After the Comedy Photos, we turned around and returned to the hotel to get cleaned up and pack.  The bikes on the roof of the Fiesta, we drove back up the hill one more time and parked in the big lot where several vans of cycling touring companies were already sitting.  Our plan was to spend some time in the museum, which we had only glanced into the evening before.

Although I had asked when the museum would open, it is clear that volunteers are managing the enterprise as the Saturday 9:30 opening was more like 10:30 but at least it actually did open, unlike my foiled attempt to visit the Gino Bartali Museum near Florence earlier this year when nobody actually got around to opening the place.

The confusion over the opening hours aside, the museum is an impressive piece of work, modern and airy.  The last stone (blessed by the Pope!) was put in place in May 2006 and in addition to the impressive collection of historic racing bicycles it is also the home to revolving exhibitions.  When we visited, there was an interesting display devoted to the history of the Giro d’Italia (which was supposed to have ended two weeks before we were there).  There were framed maps of Italy showing the different courses taken by the race over the years and a very fine collection of Maglie Rosa, from 1933 to the present day and worn by cycling’s greatest champions.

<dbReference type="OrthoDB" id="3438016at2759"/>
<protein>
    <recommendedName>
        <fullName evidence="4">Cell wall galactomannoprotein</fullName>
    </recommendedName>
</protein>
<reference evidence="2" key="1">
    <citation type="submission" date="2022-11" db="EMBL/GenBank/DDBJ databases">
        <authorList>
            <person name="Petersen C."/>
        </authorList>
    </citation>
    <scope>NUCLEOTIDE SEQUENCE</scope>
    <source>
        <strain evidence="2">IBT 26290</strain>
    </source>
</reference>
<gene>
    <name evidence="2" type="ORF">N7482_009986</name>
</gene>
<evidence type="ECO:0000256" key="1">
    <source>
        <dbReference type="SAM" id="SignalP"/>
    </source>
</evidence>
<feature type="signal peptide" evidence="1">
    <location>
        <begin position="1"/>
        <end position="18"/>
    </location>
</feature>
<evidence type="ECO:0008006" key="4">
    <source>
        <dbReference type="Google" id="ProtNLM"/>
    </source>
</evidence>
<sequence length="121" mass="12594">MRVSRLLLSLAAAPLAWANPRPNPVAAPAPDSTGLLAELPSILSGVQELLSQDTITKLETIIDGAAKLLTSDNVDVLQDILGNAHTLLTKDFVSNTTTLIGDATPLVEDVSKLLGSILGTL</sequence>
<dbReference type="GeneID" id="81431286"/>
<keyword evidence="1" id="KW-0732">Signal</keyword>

Plenty to look at and enjoy, and I had the chance to compare an actual Giuseppe Saronni Colnago Mexico with my own same-era Colnago Super in the identical colour.  All of the famous brands were there, from ancient Bianchis to a Cervelo Giro centennial model and historic bikes, such as the Moser and Rominger hour record bikes.  There was a series of display cases devoted to the memory of Franco Ballerini, a popular two-time winner of Paris-Roubaix and manager of the successful Italian national cycling team, who died in a rally car accident in 2010.

With a wonderful morning of riding and sated with bike racing history, we had a quick lunch at the café next to the museum and then began the long drive to Savona, where our midnight ferry trip would bring us to Corsica and the other Lost Boys...

Tuesday 3 July 2012

A Daily Tour de France Poster

There are some people much more ambitious than I am!  For the third year running, New Zealand artist and graphic designer Bruce Doscher is producing a daily poster about the Tour de France linked to that day's stage.  His work is quite good but I am amazed that he can do those so quickly.  For example, the Stage 1 poster shows the breakaway group in their correct team colours.  This stage was only the day before yesteday so it takes some fast pen-wielding.  The posters are available on archival paper for $40 each and a lot of them are clearly inspired by the cycling poster artwork of the past.

Here is the 2012 Stage 1 poster:

To check out the daily posters and for more information about Bruce Doscher and his work, go here.